Francie Diep, writing for Popular Science:
You’re probably already used to getting great GPS coverage in many of the places you visit. Now get ready for GPS in space. NASA is working to build a navigation system that would work anywhere in our solar system and beyond, IEEE Spectrum reported.
Spacecraft typically navigate using radio signals from Earth, but that method grows less reliable the deeper we delve into space. So scientists have turned to neutron stars for help.
Certain neutron stars, called pulsars, emit powerful beams of light while spinning rapidly. NASA compares pulsar light to lighthouse beams. Their movement is extremely regular, so a spacecraft detecting those beams will know exactly where each beam is expected to be in space at any given time, and thus calculate where it is in space, too. Pulsar beams are detectable in “every conceivable” point in space where people might want to fly in the future, Ken Gendreau, the lead scientist in the project, said in a statement.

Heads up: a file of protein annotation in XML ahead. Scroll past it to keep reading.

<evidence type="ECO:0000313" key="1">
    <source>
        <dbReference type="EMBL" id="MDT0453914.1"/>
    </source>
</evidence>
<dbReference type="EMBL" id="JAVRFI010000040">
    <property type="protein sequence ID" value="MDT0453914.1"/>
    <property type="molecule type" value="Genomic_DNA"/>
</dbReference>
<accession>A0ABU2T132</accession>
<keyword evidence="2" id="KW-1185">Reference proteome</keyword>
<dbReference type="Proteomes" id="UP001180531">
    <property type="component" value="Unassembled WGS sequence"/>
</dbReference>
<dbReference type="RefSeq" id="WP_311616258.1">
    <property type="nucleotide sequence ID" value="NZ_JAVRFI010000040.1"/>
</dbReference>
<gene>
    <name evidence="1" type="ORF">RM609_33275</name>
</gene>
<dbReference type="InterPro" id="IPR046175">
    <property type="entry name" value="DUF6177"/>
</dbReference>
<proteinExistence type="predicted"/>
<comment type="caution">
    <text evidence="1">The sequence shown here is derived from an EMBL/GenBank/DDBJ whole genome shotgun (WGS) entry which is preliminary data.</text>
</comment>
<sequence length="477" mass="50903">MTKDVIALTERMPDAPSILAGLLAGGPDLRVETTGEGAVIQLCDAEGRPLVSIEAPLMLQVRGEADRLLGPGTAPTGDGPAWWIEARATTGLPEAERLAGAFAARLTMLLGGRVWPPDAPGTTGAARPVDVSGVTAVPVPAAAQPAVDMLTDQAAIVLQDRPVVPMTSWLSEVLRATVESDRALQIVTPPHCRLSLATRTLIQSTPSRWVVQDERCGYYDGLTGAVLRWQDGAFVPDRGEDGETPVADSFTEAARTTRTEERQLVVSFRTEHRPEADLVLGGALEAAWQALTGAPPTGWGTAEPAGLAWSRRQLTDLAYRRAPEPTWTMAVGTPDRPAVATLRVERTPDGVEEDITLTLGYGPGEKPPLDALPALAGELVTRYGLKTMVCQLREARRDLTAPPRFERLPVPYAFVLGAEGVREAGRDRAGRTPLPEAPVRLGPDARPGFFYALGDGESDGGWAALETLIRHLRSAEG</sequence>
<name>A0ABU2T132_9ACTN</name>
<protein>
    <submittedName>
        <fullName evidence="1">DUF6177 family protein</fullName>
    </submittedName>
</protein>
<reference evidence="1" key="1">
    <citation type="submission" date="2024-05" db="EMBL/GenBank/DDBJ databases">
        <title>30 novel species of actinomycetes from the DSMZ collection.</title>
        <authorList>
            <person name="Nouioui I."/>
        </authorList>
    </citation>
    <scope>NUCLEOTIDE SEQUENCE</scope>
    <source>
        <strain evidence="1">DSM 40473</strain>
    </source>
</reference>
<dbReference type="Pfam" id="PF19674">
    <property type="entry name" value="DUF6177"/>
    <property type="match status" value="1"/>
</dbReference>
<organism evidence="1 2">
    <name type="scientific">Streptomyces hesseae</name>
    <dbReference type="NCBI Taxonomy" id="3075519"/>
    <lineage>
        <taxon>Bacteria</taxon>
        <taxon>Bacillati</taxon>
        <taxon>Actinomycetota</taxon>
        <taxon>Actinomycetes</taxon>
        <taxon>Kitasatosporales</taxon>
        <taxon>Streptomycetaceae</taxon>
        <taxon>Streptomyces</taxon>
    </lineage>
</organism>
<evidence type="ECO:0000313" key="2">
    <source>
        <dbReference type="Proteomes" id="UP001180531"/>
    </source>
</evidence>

It’ll probably be some time before “there’s an app for that,” but it’s still an exciting development for astrophysical technology. Sebastian Anthony, writing for ExtremeTech, has more on on the physics behind the scheme.